Well said, parent reviewer on Nov. 1, 2013. I wrote the previous post on August 8, 2012. I don't know what the exceptional program is like now but my child did not receive adequate support. My "exceptional child" was once frustrated and cried a lot, is now a happy, confident "honor" student. I firmly believe that this is due to the support from a teaching staff and EC Department skilled in teaching diverse learners. I am no no way saying this is not a good school for some. If you have a "model" student, it's the place for you!
My son received less than average education after kindergarten. Admittedly, he wasn't particularly motivated to please his teachers; preferred play to work. He's bright, funny, inquisitive... just not academically motivated. Administrators & some teachers responded by making it very unpleasant for him. He spent much time sitting in hall and was constantly reprimanded - even for slight offenses. He dreaded going. This had a significant impact on his self-image; he was the 'bad kid'. Once labeled, he didn't stand a chance there. (He's now a good, solid middle-school student; engaged & notably well-behaved.) In retrospect, I think CPSC discourages continued enrollment of poor or average students who are not particularly motivated (an effective technique for improving overall test scores). I agree with others: the School doesn't value diversity - they want one type of student. Not a place for happy-go-lucky, strong-willed little boys. Tends toward exclusivity, a place to send your compliant, high achievers. Yes, it should just publicly embrace their MO and go private.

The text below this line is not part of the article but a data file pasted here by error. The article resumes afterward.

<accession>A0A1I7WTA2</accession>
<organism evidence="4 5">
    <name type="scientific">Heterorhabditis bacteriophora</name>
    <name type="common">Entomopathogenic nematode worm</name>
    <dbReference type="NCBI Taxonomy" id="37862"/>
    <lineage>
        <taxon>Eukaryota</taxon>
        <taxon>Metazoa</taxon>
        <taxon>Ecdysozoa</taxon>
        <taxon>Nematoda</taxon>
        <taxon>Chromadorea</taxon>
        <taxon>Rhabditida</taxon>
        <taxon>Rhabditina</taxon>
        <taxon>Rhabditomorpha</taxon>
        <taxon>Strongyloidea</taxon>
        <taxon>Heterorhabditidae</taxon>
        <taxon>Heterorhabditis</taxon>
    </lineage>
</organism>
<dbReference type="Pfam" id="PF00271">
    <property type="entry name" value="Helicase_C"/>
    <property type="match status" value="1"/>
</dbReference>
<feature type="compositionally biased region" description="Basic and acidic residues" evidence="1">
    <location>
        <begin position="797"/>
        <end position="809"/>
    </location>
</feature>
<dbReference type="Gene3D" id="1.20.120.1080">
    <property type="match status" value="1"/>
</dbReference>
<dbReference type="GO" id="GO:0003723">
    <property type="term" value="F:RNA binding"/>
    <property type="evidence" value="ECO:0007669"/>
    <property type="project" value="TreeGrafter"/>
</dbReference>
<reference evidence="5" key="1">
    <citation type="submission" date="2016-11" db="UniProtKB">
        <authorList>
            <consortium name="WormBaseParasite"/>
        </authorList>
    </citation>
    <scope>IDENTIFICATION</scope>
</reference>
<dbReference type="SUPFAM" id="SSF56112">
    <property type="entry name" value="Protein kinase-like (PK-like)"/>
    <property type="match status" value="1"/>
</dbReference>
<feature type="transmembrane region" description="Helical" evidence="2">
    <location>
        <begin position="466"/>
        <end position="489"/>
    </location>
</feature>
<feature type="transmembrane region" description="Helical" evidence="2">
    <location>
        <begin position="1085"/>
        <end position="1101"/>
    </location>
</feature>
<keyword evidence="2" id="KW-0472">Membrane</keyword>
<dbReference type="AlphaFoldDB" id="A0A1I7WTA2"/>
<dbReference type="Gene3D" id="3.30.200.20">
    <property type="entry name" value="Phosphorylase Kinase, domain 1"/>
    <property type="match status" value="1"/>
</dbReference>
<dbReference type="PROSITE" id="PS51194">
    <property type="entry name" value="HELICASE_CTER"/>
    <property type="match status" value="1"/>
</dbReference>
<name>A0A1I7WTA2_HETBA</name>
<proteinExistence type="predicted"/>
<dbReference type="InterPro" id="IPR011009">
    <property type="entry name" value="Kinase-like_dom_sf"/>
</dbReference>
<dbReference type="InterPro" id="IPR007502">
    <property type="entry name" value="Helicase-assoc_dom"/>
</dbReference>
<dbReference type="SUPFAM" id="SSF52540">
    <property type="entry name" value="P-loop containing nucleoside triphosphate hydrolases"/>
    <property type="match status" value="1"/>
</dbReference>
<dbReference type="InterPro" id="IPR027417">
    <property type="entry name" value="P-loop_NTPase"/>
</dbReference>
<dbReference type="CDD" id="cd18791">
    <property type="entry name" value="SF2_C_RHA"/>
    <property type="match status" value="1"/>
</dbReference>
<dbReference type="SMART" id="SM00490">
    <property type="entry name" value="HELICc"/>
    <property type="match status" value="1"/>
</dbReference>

This school is phenomenal. The EC department is one of the best i've seen and we feel very fortunate to take part in it. You can really tell an amazing school by how many smiles you see on the parents and kids faces at pick-up and drop-off time...this is the place.
CPSC is such an awesome school. My son loves it there so much. The teachers and staff are excellent and guide the children in a peaceful way and help them see their potential. It's a project based/hands on learning environment so the children are learning to learn, not just memorizing stuff. We feel so lucky to there.
In response to this: " In subtle and not so subtle ways the director has created an atmosphere that is hostile to diverse families, especially low-income and EC children, and as a result there has been a huge decrease in diversity (literally less than 3% of free and reduced lunch children" Low income children typically don't attend the school b/c their is no bus transportation. And diversity isn't only skin deep. There are a ton of kids that have same-sex parents, single parents and other a-typical family models. That is diversity too. In regards to the statement about EC children, this school has a great EC program and thats why so many parents of EC children chose to go here.
I have two children at this school. Staff and teachers are superior and care about the success of the children. Project based learning has fostered curiosity and exploration in learning -- my children love going to school. After school program is excellent. Take time to visit the school, talk to the teachers, and observe the classrooms. No school is perfect for every child, but this school is keeper!